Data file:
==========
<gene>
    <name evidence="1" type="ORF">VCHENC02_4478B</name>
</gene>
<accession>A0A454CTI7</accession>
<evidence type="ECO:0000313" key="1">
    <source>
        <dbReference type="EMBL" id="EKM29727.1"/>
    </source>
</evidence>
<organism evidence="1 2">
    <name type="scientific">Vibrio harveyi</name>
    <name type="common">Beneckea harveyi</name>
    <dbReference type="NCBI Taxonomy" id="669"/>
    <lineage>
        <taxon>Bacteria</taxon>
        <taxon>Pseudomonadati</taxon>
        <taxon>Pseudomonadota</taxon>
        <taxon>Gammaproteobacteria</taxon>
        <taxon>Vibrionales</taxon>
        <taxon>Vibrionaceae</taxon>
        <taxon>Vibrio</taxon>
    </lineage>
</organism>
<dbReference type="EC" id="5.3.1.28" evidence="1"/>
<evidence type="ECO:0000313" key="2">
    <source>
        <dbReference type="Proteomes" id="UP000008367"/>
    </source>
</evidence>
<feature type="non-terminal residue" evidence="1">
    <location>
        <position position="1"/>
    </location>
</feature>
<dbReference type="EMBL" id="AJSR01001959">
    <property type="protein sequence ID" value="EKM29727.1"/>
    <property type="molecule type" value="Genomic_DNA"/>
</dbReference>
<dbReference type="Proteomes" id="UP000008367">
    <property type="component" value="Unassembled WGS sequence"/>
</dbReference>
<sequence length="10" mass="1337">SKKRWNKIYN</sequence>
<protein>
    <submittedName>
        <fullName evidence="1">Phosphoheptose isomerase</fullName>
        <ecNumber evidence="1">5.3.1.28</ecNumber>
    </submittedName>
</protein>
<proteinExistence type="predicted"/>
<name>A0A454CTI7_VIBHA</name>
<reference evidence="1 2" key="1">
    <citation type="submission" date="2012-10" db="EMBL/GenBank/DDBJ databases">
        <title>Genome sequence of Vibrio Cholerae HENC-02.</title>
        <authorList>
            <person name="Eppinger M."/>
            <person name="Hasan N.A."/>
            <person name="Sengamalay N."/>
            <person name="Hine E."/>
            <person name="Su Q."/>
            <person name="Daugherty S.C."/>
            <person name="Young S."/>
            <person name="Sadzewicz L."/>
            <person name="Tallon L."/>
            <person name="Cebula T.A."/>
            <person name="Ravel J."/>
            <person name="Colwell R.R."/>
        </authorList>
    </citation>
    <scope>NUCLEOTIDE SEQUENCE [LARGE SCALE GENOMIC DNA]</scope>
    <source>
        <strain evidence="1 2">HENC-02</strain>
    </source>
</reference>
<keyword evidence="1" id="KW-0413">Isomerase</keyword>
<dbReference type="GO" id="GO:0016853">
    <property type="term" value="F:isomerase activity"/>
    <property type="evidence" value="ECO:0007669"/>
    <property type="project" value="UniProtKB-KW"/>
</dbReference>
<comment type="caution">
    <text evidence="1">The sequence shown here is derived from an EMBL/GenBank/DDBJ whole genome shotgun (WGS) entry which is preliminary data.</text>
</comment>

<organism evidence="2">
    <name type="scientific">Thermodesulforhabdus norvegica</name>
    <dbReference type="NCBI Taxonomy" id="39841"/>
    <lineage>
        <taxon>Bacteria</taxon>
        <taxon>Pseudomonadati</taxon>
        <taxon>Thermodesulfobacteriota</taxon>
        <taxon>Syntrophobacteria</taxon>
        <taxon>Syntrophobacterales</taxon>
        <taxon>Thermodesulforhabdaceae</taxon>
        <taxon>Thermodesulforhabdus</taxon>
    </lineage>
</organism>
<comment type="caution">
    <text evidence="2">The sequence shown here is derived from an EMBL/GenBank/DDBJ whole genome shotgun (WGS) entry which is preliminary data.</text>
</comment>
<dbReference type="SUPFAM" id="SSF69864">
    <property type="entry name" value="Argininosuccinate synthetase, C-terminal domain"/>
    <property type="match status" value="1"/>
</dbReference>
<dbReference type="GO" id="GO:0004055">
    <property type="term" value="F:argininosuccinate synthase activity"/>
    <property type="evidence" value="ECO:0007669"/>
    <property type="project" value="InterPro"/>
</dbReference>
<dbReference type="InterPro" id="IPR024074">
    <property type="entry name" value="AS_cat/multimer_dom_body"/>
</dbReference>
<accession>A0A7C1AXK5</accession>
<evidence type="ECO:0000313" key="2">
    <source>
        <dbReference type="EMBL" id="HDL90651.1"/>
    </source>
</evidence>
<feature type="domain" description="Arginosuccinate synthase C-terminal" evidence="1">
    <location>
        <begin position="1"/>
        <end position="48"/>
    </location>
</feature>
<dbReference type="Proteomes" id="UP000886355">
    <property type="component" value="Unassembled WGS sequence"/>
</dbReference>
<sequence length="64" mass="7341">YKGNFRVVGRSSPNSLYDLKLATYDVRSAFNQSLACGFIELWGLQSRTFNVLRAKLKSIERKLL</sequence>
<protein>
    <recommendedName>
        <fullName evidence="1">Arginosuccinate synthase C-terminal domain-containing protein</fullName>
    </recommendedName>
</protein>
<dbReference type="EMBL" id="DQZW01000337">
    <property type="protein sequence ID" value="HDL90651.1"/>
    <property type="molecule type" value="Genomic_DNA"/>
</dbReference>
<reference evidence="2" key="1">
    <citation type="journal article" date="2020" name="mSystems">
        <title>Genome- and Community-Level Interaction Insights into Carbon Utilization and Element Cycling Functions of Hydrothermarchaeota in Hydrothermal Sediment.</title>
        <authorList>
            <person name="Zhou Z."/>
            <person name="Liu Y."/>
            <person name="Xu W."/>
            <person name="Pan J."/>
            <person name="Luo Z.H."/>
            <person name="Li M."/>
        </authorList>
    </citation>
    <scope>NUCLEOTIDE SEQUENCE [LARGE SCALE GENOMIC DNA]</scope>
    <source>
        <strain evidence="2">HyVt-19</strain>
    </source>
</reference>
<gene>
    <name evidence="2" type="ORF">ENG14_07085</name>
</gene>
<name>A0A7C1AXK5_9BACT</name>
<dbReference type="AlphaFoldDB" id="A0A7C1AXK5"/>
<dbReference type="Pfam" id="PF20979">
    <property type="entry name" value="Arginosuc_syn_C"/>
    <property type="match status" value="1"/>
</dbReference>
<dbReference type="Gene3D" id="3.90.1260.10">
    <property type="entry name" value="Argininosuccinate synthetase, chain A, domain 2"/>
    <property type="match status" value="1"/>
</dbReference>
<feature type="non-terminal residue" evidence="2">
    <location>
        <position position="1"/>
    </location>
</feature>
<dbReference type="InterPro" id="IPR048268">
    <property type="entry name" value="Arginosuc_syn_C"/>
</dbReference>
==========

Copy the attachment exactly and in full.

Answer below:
<gene>
    <name evidence="1" type="ORF">VCHENC02_4478B</name>
</gene>
<accession>A0A454CTI7</accession>
<evidence type="ECO:0000313" key="1">
    <source>
        <dbReference type="EMBL" id="EKM29727.1"/>
    </source>
</evidence>
<organism evidence="1 2">
    <name type="scientific">Vibrio harveyi</name>
    <name type="common">Beneckea harveyi</name>
    <dbReference type="NCBI Taxonomy" id="669"/>
    <lineage>
        <taxon>Bacteria</taxon>
        <taxon>Pseudomonadati</taxon>
        <taxon>Pseudomonadota</taxon>
        <taxon>Gammaproteobacteria</taxon>
        <taxon>Vibrionales</taxon>
        <taxon>Vibrionaceae</taxon>
        <taxon>Vibrio</taxon>
    </lineage>
</organism>
<dbReference type="EC" id="5.3.1.28" evidence="1"/>
<evidence type="ECO:0000313" key="2">
    <source>
        <dbReference type="Proteomes" id="UP000008367"/>
    </source>
</evidence>
<feature type="non-terminal residue" evidence="1">
    <location>
        <position position="1"/>
    </location>
</feature>
<dbReference type="EMBL" id="AJSR01001959">
    <property type="protein sequence ID" value="EKM29727.1"/>
    <property type="molecule type" value="Genomic_DNA"/>
</dbReference>
<dbReference type="Proteomes" id="UP000008367">
    <property type="component" value="Unassembled WGS sequence"/>
</dbReference>
<sequence length="10" mass="1337">SKKRWNKIYN</sequence>
<protein>
    <submittedName>
        <fullName evidence="1">Phosphoheptose isomerase</fullName>
        <ecNumber evidence="1">5.3.1.28</ecNumber>
    </submittedName>
</protein>
<proteinExistence type="predicted"/>
<name>A0A454CTI7_VIBHA</name>
<reference evidence="1 2" key="1">
    <citation type="submission" date="2012-10" db="EMBL/GenBank/DDBJ databases">
        <title>Genome sequence of Vibrio Cholerae HENC-02.</title>
        <authorList>
            <person name="Eppinger M."/>
            <person name="Hasan N.A."/>
            <person name="Sengamalay N."/>
            <person name="Hine E."/>
            <person name="Su Q."/>
            <person name="Daugherty S.C."/>
            <person name="Young S."/>
            <person name="Sadzewicz L."/>
            <person name="Tallon L."/>
            <person name="Cebula T.A."/>
            <person name="Ravel J."/>
            <person name="Colwell R.R."/>
        </authorList>
    </citation>
    <scope>NUCLEOTIDE SEQUENCE [LARGE SCALE GENOMIC DNA]</scope>
    <source>
        <strain evidence="1 2">HENC-02</strain>
    </source>
</reference>
<keyword evidence="1" id="KW-0413">Isomerase</keyword>
<dbReference type="GO" id="GO:0016853">
    <property type="term" value="F:isomerase activity"/>
    <property type="evidence" value="ECO:0007669"/>
    <property type="project" value="UniProtKB-KW"/>
</dbReference>
<comment type="caution">
    <text evidence="1">The sequence shown here is derived from an EMBL/GenBank/DDBJ whole genome shotgun (WGS) entry which is preliminary data.</text>
</comment>

<organism evidence="2">
    <name type="scientific">Thermodesulforhabdus norvegica</name>
    <dbReference type="NCBI Taxonomy" id="39841"/>
    <lineage>
        <taxon>Bacteria</taxon>
        <taxon>Pseudomonadati</taxon>
        <taxon>Thermodesulfobacteriota</taxon>
        <taxon>Syntrophobacteria</taxon>
        <taxon>Syntrophobacterales</taxon>
        <taxon>Thermodesulforhabdaceae</taxon>
        <taxon>Thermodesulforhabdus</taxon>
    </lineage>
</organism>
<comment type="caution">
    <text evidence="2">The sequence shown here is derived from an EMBL/GenBank/DDBJ whole genome shotgun (WGS) entry which is preliminary data.</text>
</comment>
<dbReference type="SUPFAM" id="SSF69864">
    <property type="entry name" value="Argininosuccinate synthetase, C-terminal domain"/>
    <property type="match status" value="1"/>
</dbReference>
<dbReference type="GO" id="GO:0004055">
    <property type="term" value="F:argininosuccinate synthase activity"/>
    <property type="evidence" value="ECO:0007669"/>
    <property type="project" value="InterPro"/>
</dbReference>
<dbReference type="InterPro" id="IPR024074">
    <property type="entry name" value="AS_cat/multimer_dom_body"/>
</dbReference>
<accession>A0A7C1AXK5</accession>
<evidence type="ECO:0000313" key="2">
    <source>
        <dbReference type="EMBL" id="HDL90651.1"/>
    </source>
</evidence>
<feature type="domain" description="Arginosuccinate synthase C-terminal" evidence="1">
    <location>
        <begin position="1"/>
        <end position="48"/>
    </location>
</feature>
<dbReference type="Proteomes" id="UP000886355">
    <property type="component" value="Unassembled WGS sequence"/>
</dbReference>
<sequence length="64" mass="7341">YKGNFRVVGRSSPNSLYDLKLATYDVRSAFNQSLACGFIELWGLQSRTFNVLRAKLKSIERKLL</sequence>
<protein>
    <recommendedName>
        <fullName evidence="1">Arginosuccinate synthase C-terminal domain-containing protein</fullName>
    </recommendedName>
</protein>
<dbReference type="EMBL" id="DQZW01000337">
    <property type="protein sequence ID" value="HDL90651.1"/>
    <property type="molecule type" value="Genomic_DNA"/>
</dbReference>
<reference evidence="2" key="1">
    <citation type="journal article" date="2020" name="mSystems">
        <title>Genome- and Community-Level Interaction Insights into Carbon Utilization and Element Cycling Functions of Hydrothermarchaeota in Hydrothermal Sediment.</title>
        <authorList>
            <person name="Zhou Z."/>
            <person name="Liu Y."/>
            <person name="Xu W."/>
            <person name="Pan J."/>
            <person name="Luo Z.H."/>
            <person name="Li M."/>
        </authorList>
    </citation>
    <scope>NUCLEOTIDE SEQUENCE [LARGE SCALE GENOMIC DNA]</scope>
    <source>
        <strain evidence="2">HyVt-19</strain>
    </source>
</reference>
<gene>
    <name evidence="2" type="ORF">ENG14_07085</name>
</gene>
<name>A0A7C1AXK5_9BACT</name>
<dbReference type="AlphaFoldDB" id="A0A7C1AXK5"/>
<dbReference type="Pfam" id="PF20979">
    <property type="entry name" value="Arginosuc_syn_C"/>
    <property type="match status" value="1"/>
</dbReference>
<dbReference type="Gene3D" id="3.90.1260.10">
    <property type="entry name" value="Argininosuccinate synthetase, chain A, domain 2"/>
    <property type="match status" value="1"/>
</dbReference>
<feature type="non-terminal residue" evidence="2">
    <location>
        <position position="1"/>
    </location>
</feature>
<dbReference type="InterPro" id="IPR048268">
    <property type="entry name" value="Arginosuc_syn_C"/>
</dbReference>